Thursday, August 1, 2013

The Cost of Payroll (Tradecraft)

Last August I wrote about the three buckets that comprise expenses for my store operation. All stores are going to have these three buckets, with some larger than others, and the sizes changing over time. The bucket I want to look at today is payroll. This is probably of no interest to most people, but if you want to start a small business, you need to understand the various parts.

First, nobody in their right mind does their own payroll. You use a service. It's not that it's ridiculously complicated, because it's conceivable you could keep up with and figure out all the state and federal regulations. The real reason is liability. If you screw up your payroll taxes, you're boned. The same is true with sales taxes, but payroll is far more complicated and the likelihood of you screwing up is pretty good (for me it's a certainty). My payroll companies have screwed up a couple of times, racking up fines with the state in the process. I call them up and tell them and they take care of it, eating the fines and apologizing for the mistakes.

So for $70/month, I have a GAMA recommended payroll company deal with everything. They remind me to submit my hours. They keep track of employee rates, calculate bonuses and advances, collect taxes, and I even use them to collect my workers comp insurance. They file quarterly paperwork and provide me the forms to hand to my accountant during tax time. It's money well spent and when they called yesterday to see if I was looking to switch, I laughed. It's far too much hassle for far too little savings. Keep up the good work.

Typical pay period

Workers compensation insurance adds another 3% or so to payroll costs. What you pay will vary dramatically by state. It's also important to make sure you're classified properly by the insurance company. They have wiggle room, since there's not likely to be a game store classification. I know with standard business insurance, there are significant cost differences between hobby store and book store, for example.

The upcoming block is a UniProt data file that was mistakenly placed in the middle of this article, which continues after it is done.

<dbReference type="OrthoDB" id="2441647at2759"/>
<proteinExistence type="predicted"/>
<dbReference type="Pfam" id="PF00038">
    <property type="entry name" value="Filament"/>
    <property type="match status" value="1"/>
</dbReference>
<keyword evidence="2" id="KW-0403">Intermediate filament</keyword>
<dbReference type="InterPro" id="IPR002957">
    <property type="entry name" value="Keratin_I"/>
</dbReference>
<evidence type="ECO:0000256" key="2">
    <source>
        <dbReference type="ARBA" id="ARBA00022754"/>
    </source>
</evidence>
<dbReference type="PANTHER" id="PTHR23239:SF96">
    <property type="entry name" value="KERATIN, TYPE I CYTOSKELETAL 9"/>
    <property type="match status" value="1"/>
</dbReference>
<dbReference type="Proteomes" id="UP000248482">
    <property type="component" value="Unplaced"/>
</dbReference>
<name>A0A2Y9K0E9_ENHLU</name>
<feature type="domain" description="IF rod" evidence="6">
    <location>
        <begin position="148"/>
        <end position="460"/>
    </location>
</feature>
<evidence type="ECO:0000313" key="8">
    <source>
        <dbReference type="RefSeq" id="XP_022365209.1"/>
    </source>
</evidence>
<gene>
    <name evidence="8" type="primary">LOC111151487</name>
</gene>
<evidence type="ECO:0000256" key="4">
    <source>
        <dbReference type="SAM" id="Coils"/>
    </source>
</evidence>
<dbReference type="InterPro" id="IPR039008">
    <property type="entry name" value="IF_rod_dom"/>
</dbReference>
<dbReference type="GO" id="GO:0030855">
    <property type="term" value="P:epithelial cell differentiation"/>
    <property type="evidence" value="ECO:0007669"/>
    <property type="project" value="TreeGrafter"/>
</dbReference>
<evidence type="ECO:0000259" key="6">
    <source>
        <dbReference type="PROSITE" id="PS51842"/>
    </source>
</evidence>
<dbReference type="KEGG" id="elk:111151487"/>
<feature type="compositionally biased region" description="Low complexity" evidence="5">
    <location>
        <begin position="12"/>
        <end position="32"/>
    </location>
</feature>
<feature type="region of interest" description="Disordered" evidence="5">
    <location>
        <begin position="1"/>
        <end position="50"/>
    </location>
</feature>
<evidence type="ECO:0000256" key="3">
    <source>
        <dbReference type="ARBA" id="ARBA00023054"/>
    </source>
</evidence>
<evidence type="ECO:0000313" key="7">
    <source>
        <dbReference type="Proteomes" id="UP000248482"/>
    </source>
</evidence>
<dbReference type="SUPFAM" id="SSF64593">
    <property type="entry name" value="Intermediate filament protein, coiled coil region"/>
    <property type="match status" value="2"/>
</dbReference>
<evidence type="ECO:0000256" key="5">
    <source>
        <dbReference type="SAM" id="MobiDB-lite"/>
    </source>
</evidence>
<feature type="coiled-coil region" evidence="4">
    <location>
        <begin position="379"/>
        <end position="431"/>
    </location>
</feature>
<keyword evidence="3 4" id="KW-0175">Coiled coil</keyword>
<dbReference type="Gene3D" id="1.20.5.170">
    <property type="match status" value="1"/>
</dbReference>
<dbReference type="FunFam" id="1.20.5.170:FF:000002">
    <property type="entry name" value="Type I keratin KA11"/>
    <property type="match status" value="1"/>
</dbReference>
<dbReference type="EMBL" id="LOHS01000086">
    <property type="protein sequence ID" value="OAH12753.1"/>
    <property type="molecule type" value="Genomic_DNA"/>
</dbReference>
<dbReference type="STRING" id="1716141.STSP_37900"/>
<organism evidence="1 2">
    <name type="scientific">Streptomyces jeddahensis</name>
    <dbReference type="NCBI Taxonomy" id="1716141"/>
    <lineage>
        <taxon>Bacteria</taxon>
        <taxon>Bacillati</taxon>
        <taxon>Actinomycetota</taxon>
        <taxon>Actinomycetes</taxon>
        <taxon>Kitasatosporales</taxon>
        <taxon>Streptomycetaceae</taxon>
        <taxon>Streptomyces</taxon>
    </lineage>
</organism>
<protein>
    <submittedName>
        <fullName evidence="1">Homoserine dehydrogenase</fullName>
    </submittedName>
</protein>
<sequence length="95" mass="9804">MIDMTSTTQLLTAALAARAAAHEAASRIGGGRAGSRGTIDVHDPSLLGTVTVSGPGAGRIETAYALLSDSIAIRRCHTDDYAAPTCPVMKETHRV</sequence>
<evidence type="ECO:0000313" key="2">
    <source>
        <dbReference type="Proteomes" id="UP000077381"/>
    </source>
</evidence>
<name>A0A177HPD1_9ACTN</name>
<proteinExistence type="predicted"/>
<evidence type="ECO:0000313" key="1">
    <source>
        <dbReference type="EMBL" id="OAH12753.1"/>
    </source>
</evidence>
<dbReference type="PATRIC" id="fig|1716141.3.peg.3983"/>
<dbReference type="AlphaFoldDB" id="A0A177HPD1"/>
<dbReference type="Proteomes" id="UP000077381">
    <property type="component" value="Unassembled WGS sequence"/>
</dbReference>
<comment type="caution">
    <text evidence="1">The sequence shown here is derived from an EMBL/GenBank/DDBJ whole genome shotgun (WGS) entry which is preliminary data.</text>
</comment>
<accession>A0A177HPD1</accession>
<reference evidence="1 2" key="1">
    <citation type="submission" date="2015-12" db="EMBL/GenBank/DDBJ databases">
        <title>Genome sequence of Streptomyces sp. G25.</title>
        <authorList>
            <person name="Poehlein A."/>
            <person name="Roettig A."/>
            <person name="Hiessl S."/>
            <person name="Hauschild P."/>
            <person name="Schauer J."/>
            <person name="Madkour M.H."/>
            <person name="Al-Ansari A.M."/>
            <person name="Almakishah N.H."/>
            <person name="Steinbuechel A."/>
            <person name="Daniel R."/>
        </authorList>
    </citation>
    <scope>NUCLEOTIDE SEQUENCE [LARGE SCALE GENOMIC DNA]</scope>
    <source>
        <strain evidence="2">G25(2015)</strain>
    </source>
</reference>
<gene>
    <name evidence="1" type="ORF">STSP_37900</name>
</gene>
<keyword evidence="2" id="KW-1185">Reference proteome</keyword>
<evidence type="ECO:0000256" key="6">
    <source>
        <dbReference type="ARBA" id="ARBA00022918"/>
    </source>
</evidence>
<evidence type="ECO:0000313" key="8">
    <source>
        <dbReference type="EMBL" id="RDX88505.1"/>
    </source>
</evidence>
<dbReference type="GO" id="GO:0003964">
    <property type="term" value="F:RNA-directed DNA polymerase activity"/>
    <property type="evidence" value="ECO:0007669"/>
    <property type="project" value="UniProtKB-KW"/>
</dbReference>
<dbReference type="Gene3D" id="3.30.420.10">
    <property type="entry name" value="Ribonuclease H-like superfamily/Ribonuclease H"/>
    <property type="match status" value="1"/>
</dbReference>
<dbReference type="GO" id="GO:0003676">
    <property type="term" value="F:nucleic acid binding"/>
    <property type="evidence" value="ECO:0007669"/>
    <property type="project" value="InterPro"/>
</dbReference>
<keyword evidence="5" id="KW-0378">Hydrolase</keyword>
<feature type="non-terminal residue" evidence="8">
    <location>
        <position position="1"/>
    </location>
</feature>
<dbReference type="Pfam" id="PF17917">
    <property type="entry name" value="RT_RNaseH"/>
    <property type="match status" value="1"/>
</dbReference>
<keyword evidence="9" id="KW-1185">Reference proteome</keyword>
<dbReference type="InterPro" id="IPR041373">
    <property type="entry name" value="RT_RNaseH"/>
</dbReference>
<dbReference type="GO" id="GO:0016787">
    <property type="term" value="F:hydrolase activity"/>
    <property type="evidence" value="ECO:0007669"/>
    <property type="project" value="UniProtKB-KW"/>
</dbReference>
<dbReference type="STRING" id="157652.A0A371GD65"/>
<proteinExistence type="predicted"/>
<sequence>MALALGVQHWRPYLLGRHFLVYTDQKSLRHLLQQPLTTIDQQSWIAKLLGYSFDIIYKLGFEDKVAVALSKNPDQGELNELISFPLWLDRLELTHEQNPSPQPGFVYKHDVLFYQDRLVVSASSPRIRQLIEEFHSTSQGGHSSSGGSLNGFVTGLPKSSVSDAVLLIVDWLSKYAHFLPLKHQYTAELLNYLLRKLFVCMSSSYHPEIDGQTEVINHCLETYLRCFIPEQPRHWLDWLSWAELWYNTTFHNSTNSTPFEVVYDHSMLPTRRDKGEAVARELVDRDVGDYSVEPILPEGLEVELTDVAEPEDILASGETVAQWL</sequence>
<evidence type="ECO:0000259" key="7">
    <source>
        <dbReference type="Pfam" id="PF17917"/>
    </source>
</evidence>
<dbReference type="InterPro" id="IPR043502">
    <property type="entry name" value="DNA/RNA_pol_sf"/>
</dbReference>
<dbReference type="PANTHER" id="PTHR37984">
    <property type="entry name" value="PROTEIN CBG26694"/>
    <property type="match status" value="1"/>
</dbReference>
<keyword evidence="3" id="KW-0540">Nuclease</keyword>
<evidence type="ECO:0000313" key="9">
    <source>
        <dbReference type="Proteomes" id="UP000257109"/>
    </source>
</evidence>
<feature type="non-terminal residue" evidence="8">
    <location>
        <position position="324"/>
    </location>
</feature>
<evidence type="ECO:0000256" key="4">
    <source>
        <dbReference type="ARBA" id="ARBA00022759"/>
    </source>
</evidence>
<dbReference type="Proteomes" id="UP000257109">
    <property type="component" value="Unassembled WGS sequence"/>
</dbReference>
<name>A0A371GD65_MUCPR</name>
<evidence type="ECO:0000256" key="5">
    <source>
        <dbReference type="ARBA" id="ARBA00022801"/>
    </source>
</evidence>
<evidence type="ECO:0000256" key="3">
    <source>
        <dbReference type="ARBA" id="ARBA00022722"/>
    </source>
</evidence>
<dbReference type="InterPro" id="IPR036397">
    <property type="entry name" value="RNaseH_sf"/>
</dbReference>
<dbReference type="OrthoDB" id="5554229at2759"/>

The California default is Workers Compensation Insurance Fund, a quasi governmental organization that will likely have the lowest rate, but they will make you crazy, as you would expect from a quasi governmental organization (I used to work as an IT contractor for them; oh the stories).

Wages include the taxes shown in the chart. It's employee gross pay, minus taxes, which all comes out of your pot, of course. We require (or at least strongly suggest) direct deposit for employees so we don't have to pay the costs of cutting and shipping physical checks.

How much you pay your employees depends on a lot of issues, but I generally don't want compensation to be a reason they leave. I often find myself competing with large retail chains, who can pay better and with benefits, but I'm not terribly far off. The California minimum wage is currently $8/hour, and we pay well above that. In good times, I tend to give bonuses during record periods and try to avoid raises. Raises are great, but when times are tough, you've painted yourself into a corner. It would be horrible to have to let an employee go because you, the business owner, let your wage growth get out of control.

We are very low tech with payroll. We use paper time sheets. We send them an email of our hours. There is no time clock or technology involved. It's also, as you see, a fairly cheap service. If I were to look for a new service, I might check out the various "cloud based" payroll companies, like Paycom. If I were an absentee or part-time owner, I would insist on it.

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